Introduced in early March, Sorenson's bill, SB 368, would require "birth certificates to be filed with affidavits of candidacy for presidential and vice presidential candidates." The legislation, which died in committee, was one of more than a dozen similar pieces of legislation that have been filed since the start of 2009, arising from the conservative conspiracy theory that President Obama was born in Kenya and is therefore not eligible for office. (The President was born in Hawaii and has released a birth certificate, which you can view here). Sorenson has not commented publicly about the legislation and could not be reached for comment.
But that's not the only conspiratorial view Sorenson shares with his would-be boss. He's also sponsored SF 347, a bill that would designate silver and gold as legal tender in the state of Iowa. The bill, which asserts that Iowa's economic downturn has been "caused in large part" by the use of federal reserve notes as currency instead of precious metals, would more or less return the state to a gold and silver standard. Taxes, for instance, would be calculated in silver and gold coins, rather than standard US dollars. In 2009, Bachmann introduced a bill to prohibit the United States from switching to a global currency, which she fears is imminent.
For Bachmannn, who once declared, "I want people in Minnesota armed and dangerous on this issue of the energy tax because we need to fight back," it's a good fit. Sorenson is equally combative. As the Iowa Independent notes, Sorenson has previously stated that he was sent to Des Moines by his constituents to "burn this place down. They want me to do battle. And I understand that."
As a general rule, nothing that happens in Florida should ever come as a surprise; you should just assume, for instance, that Sunshine State Republicans are freaking out about government-run septic tanks, and that, until proven otherwise, somewhere in Sarasota a police officer is declaring himself a sovereign nation. But ok, this isn't exactly ordinary:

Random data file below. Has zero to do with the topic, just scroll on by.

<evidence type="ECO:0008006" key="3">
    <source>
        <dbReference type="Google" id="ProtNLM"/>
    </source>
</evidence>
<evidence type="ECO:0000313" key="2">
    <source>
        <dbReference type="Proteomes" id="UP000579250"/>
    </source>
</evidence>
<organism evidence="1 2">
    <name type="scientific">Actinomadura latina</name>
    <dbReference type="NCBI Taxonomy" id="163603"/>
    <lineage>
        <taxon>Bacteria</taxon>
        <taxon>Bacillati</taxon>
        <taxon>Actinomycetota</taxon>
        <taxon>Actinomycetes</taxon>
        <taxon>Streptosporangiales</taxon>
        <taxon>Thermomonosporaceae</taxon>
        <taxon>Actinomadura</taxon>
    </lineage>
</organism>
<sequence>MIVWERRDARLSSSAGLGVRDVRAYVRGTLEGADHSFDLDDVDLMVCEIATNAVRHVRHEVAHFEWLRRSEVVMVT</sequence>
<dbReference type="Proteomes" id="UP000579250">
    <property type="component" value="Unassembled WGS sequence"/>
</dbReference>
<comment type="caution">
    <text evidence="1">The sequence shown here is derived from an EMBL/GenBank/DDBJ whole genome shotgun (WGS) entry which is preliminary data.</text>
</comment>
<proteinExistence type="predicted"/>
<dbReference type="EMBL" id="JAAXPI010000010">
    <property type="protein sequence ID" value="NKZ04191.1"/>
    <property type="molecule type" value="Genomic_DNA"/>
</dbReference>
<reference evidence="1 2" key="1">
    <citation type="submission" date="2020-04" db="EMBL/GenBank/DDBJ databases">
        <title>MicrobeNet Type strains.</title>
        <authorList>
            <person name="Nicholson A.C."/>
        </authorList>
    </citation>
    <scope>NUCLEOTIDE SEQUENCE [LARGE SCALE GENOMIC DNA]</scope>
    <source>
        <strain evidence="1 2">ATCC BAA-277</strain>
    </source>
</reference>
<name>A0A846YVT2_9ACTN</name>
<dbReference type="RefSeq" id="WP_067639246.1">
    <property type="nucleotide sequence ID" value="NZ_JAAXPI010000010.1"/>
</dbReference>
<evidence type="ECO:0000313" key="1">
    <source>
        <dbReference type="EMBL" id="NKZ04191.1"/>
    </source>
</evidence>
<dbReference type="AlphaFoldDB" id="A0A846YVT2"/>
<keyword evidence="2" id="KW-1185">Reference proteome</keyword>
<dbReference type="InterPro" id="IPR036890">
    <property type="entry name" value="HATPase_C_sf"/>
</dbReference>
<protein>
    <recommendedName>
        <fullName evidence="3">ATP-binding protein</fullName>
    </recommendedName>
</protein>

70-year-old John Paul Rogers wants to become the next mayor of Lake Wales, but critics say he could have a tough time bringing the town together because he's a former member of Ku Klux Klan.
Rogers, who is currently a commissioner, spoke with 10 News Tuesday afternoon and says, "I'm not running for the Klan for Grand Dragon." That's because Rogers has already had that title.
"Critics say" Rogers' long association with a racist hate group that has a history of violence reflects poorly on his character and suggests that he might be something less than a stellar ambassador for Lake Wales. But Rogers (above left, in gold), a city commissioner and a Democrat, insists that this is all just a big misunderstanding because really, the United Klans of America wasn't just about race—where'd anyone get that idea? Asked at a recent forum if he'd denounce his past views, "Rogers responded that if being against communism, against drugs, and in favor of states' rights was wrong, then he was wrong." (Here's a photo, via the Lakeland Ledger, of Rogers with his drug-fighting action figure).
Rogers, who dismisses the criticism as "muckraking and character assassination," says that he resigned from the Klan decades ago, thereby making his service a non-issue. But Tampa's WTSP says that he was basically forced out, on account of the fact that the Klan had just lost a $7 million civil suit for their role in the murder of a 19-year-old black man in Mobile, Alabama. Then again, that's muckraking so maybe it doesn't count.